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ATT v City of Portland
November 21, 2000
AT&T v. City of Portland; what is the significance of this case?
-AT&T Corp. v. City of Portland No. 99-35609 U.S. Court of Appeals 9th Circuit, 216 F. 3d 871; 2000 U.S. App. Lexis 14383
-"Citing Pro-Competitive Benefits to Consumers, Commission Approves AT&T-TCI Merger." Report No. CS 99-2 FCC News *www.fcc.gov*
-Mosquera, Mary. "FCC Approves AT&T/TCI Merger." Technology News 17 February 1999 *www.techweb.com/*
-"AT&T/TCI Merger Wins FCC Approval." Star Tribune (Minneapolis, MN) 18 February 1999, Metro Edition, Pg. 4D
-"Cable groups flex muscles for fresh clash: U.S. industry nerves rattled by government pledge to examine AT&T/TCI merger plans." The Financial Times Limited (London) 7 Dec 1998, sec. The Americas
-Briefing The Denver Post 3 February 1999 2D ed., sec. Business Pg. C-02
-University of Washington, School of Law: Center for Law, Commerce & Technology. 28 June 2000 *www.law.washington.edu/lct/*
AT&T v. City of Portland exemplifies the current regulatory efforts of local government to compensate for the federal government's lack of proactive activity in the broadband market. The struggle between AT&T and the City of Portland began in June of 1998, when AT&T and TCI (Tele-Communications, Inc.) announced their intent to merge in 1999 (AT&T Corp. v. City of Portland). Under the terms of the merger, TCI became a wholly owned subsidiary of AT&T. AT&T/TCI provided @Home (explained in the next paragraph), a service giving residential cable subscribers high speed, broadband access to the Internet. Many parties opposed the merger, arguing that, if approved, AT&T/TCI (through the @Home service) will have a substantial head start in the provision of high-speed Internet access and could develop a top position as a monopoly of broadband Internet access services to residential consumers (U. of Washington).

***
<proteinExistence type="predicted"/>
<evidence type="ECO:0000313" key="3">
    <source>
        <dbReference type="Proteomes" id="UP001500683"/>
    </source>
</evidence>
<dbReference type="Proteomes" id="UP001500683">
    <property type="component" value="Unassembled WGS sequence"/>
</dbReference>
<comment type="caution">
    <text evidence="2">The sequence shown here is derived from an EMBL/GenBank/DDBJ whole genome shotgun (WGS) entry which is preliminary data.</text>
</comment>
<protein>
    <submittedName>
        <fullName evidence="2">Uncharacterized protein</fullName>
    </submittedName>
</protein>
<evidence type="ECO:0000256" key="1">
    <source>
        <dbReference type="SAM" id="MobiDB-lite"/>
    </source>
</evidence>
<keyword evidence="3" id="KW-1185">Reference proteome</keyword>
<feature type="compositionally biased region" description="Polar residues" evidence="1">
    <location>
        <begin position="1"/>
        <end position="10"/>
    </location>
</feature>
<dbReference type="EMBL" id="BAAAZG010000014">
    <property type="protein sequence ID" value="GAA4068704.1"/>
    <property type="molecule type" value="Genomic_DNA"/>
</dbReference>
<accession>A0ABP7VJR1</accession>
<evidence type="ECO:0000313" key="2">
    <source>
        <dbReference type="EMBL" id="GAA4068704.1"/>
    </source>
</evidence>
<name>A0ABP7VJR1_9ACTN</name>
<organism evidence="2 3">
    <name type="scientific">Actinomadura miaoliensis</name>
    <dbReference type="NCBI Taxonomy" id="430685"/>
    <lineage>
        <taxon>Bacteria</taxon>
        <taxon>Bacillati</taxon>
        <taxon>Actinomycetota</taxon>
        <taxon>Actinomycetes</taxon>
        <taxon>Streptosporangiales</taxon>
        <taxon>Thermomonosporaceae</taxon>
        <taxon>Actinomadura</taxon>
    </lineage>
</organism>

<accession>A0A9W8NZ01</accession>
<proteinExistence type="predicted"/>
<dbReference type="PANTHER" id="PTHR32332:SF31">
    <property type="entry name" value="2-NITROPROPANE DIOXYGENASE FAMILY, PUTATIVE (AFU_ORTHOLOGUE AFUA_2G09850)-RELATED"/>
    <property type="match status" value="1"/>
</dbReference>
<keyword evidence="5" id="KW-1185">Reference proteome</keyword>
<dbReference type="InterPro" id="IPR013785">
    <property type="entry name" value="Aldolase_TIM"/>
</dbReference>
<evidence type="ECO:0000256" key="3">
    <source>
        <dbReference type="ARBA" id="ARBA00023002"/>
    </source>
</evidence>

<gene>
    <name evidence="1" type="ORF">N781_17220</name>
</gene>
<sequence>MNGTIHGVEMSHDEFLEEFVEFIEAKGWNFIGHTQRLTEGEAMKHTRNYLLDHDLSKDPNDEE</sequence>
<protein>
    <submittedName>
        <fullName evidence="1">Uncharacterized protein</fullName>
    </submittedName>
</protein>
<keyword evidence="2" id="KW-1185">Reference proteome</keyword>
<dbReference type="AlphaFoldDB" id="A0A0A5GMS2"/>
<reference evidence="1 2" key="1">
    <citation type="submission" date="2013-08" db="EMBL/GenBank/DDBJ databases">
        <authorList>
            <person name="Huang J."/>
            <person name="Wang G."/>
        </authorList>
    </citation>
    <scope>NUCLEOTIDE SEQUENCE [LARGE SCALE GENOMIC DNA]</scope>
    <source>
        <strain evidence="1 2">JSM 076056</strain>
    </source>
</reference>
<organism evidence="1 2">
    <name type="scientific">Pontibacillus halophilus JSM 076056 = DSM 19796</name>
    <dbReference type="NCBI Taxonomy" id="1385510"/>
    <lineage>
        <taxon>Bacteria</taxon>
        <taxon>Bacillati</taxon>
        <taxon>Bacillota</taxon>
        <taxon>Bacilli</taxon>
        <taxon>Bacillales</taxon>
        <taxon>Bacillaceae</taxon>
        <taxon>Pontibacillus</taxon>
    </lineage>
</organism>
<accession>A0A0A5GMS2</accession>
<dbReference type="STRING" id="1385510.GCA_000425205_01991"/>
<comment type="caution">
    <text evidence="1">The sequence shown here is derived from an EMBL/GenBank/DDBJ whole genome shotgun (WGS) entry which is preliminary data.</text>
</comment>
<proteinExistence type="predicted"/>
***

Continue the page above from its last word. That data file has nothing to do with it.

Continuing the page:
In December of 1998, the Portland and Multnomah County adopted the country's first mandatory access provision. AT&T rejected the mandatory access provision, resulting in a denial of its request for change in control of the TCI franchises in January of 1999. AT&T sued Portland and Multnomah County alleging that the denial of the franchise transfer was preempted by federal law, violated the First Amendment, the Commerce Clause, and the Contract Clause (AT&T Corp. v. City of Portland).
TCI offers an optional premium cable service called [email protected] in several localities, which provides residential cable subscribers high-speed access to the Internet. TCI purchases the right to distribute the @Home service from At Home Corporat
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